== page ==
The Triassic/Jurassic Extinction: A Killer From Outer Space Or Inner Earth?


Located as they are in Canada’s most active earthquake zone, the Queen Charlotte Islands have had their share of shake-ups and scourings. Many of the Islands’ hillsides are scarred by slides (any specific examples?). But the rock beneath speaks of an even more violent past. Very few people know that the rock in the Queen Charlottes holds the key to a catastrophic event from eons ago.We’ve heard tales and seen images of the cataclysmic damage caused by meteriorites smashing into the Earth’s surface.


Until recently, it was a meteorite impact that was blamed for the worldwide Triassic/Jurassic Mass Extinction. This wholesale dying out of species occurred some 200 million years ago. New evidence challenges the meteorite theory. Experts now believe that tectonic forces may have caused hundreds of volcanoes around the world to erupt simultaneously. The subsequent showers of volcanic ash would have altered the composition of the atmosphere dramatically and plunged the world into near total darkness for years until it settled from the sky.

The picture painted of the sun flickering fitfully through inky clouds, paling against the torrents of glowing lava, while everywhere life is smothered, poisoned, or starved, rivals the most apocalyptic imaginings of Hollywood or religion. We know from worldwide evidence that the extinction was dramatic and affected upwards of 70% of the world’s biota.


Perhaps counterintuitively, for one might think of water as a refuge from fire, smoke, and lava, it was marine lifeforms that suffered the most. This is particularly well documented in the rocks of the Queen Charlottes, especially at Kennecott Point and Kunga Island.

Radiolarian microfossils – tiny, siliceous, single-celled microrganisms – tell the tale. In the Upper Triassic rocks, which predate the extinction by about 10 million years, radiolarians are preserved in hundreds of forms. Just above them, in the early Jurassic rock layers laid down about the time of the great die-offs, only a fraction of the previous number of forms are represented. The more recent Jurassic rock shows a rebound of radiolarian diversity (though of course, in different forms) — a diversity which continues to flourish and expand in today’s oceans.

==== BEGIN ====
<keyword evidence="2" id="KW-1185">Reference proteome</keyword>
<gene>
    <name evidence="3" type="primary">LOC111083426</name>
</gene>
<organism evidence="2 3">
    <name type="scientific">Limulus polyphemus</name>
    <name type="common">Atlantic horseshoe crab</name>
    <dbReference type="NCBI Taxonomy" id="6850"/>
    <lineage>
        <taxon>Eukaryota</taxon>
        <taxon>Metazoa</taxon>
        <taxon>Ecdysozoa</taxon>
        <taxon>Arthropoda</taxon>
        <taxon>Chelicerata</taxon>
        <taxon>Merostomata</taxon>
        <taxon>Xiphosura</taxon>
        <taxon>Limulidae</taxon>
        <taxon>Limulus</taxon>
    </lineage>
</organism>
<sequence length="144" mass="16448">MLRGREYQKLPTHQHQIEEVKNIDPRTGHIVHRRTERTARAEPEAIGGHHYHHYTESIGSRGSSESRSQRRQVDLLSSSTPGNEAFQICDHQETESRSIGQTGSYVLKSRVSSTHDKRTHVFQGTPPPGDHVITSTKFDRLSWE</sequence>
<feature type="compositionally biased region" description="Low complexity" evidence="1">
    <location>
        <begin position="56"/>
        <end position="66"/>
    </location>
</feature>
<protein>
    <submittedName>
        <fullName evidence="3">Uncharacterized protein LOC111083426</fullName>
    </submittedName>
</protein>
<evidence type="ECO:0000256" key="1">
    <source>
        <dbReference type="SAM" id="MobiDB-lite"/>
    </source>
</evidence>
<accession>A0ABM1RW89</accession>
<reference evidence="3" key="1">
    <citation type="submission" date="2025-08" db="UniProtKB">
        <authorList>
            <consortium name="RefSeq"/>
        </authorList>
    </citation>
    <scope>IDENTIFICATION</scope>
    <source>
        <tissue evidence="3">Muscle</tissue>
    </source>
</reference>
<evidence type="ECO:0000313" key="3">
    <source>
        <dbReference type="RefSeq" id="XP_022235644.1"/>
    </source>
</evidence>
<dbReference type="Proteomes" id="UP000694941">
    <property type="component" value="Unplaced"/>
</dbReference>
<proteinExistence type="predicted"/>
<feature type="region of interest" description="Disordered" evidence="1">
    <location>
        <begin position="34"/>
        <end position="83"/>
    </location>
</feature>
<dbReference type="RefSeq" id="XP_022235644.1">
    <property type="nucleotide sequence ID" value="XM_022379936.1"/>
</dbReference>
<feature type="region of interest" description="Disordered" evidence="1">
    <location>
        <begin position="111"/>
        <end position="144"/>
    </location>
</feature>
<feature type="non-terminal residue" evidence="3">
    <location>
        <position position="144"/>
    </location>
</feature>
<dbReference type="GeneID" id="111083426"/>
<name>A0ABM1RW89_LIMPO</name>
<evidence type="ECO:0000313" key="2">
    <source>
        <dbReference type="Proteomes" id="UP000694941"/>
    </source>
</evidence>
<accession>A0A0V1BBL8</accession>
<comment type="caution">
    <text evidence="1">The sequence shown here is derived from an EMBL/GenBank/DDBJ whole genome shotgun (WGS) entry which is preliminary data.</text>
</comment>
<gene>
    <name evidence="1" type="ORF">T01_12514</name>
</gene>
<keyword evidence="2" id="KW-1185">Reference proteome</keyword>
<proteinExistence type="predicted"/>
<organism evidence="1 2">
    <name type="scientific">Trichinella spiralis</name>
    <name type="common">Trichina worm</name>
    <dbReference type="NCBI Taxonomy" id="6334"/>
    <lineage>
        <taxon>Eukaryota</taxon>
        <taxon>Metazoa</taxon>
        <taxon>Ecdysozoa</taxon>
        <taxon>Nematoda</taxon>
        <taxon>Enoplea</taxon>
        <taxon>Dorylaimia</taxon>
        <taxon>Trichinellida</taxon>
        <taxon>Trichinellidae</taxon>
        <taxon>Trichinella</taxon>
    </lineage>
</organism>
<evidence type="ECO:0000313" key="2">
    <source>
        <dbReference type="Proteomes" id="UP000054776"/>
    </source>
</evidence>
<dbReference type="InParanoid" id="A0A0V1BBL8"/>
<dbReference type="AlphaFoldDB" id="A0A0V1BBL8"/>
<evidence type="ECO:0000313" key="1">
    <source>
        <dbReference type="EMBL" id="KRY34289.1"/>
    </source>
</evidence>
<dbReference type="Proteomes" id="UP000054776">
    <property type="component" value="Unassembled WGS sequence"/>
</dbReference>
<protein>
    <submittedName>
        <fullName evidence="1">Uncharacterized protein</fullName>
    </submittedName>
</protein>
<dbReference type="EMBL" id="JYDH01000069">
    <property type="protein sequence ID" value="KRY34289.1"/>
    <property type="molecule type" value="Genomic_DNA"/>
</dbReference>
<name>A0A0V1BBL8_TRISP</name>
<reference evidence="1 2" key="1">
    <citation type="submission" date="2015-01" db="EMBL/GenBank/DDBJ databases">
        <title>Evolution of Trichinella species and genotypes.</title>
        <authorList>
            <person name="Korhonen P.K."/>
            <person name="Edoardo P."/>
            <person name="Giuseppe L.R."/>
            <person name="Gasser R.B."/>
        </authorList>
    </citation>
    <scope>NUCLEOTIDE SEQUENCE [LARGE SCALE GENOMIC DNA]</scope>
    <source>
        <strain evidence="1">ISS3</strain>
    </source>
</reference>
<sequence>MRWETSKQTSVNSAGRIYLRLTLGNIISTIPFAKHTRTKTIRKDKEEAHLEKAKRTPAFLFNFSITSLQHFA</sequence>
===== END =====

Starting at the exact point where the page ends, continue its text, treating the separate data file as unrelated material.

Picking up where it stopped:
Queen Charlotte Radiolarians: Time Keepers of the World Wide Mesozoic:

Radiolarian microfossils – tiny, siliceous, single-celled organisms – tell the tale. These wee timekeepers have been living in the world’s oceans for about 600 million years. Because they occur in continuous and well-dated sequences of rock in the Queen Charlottes, these exquisitely beautiful microfossils act like a yardstick, helping geologists accurately date rock from around the globe.

In the Upper Triassic rocks, which predate the extinction by about 10 million years, radiolarians are preserved in hundreds of forms. Just above them, in the Early Jurassic rock layers laid down about the time of the great die-offs, only a fraction of the previous number of forms are represented.

The younger Jurassic rock shows a rebound of radiolarian diversity (though of course, in different forms) - a diversity that continues to flourish and expand in today’s oceans. Inset: The Queen Charlottes are most noted for their fossil ammonites, the coiled cousins to modern day nautilus. These perfectly preserved specimens tell of a deep water environment and warm tropical seas.


Dr. Mclearn, a geologist who has worked in the Queen Charolotte Island, has published on the strata exposed at Maple Island was stratigraphically higher than the majority of Albian localities in Skidegate inlet. His findings show that the macrofossil fauna belonged to the Upper part of the Sandstone Member of the Haida formation.

The western end of the island contains numerous well-preserved inoceramids (Birostrina concentrica) and a few rare ammonites (Desmoceras bearskinese). The eastern shores house unusual ammonite fauna in the finer grained sandstones.

Most were in extremely hard concretions while others were loose in the shale. Species include Anagaudryceras sacya and Tetragonites subtimotheanus. A large whorl section of the rare Ammonoceratites crenucostatus was found in 2003.

Sidebar: Hoploparia sp. Paper with Torrey Nyborg (Loma Linda University) on the Rogueus sp. (Raninid crab) from Northwest Bay.

Photos: The ammonites, Desmoceras; Brewericeras; Douvelliceras, from Lower Cretaceous, Middle Albian, Haida Formation deposits

Sidebar: Evidence of human activity dating from 12,500 - 13,500 years ago. Section Cove finds including spear points, salmon remains and bear bones preserved in limestone.

Sidebar: Earliest presence of grizzly bears, 13,600 years ago, work of Rebecca Wigen

Photo: Shell coquina, with abundant Spisula praecursor clams, Late Miocene (~ 10 million years old, Skonun Formation)